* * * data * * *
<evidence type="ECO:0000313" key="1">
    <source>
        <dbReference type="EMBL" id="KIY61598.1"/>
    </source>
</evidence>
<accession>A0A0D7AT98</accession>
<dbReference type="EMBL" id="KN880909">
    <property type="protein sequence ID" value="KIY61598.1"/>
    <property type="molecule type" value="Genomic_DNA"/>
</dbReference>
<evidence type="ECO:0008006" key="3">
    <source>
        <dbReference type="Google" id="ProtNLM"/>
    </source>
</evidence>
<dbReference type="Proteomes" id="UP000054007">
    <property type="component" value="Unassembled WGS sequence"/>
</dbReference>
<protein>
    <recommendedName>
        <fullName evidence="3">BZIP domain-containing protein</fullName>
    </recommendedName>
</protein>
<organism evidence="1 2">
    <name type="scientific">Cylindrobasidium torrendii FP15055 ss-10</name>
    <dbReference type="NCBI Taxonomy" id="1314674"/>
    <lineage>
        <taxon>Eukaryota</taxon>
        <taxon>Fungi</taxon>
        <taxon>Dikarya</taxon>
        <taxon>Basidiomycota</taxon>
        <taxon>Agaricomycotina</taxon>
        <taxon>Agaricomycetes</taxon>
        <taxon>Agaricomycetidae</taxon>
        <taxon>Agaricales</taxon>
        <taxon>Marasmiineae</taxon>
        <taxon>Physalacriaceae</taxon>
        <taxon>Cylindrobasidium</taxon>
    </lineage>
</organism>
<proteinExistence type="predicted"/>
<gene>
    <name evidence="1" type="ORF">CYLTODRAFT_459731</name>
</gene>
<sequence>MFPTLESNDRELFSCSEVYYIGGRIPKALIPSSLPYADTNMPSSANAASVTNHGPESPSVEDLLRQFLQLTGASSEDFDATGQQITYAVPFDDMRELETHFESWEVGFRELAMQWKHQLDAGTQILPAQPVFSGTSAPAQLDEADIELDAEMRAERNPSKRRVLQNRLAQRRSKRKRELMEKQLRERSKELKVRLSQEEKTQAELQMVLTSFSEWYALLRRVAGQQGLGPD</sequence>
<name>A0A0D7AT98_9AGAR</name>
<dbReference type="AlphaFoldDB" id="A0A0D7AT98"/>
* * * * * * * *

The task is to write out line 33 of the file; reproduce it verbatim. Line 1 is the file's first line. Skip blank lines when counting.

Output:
        <taxon>Agaricomycetes</taxon>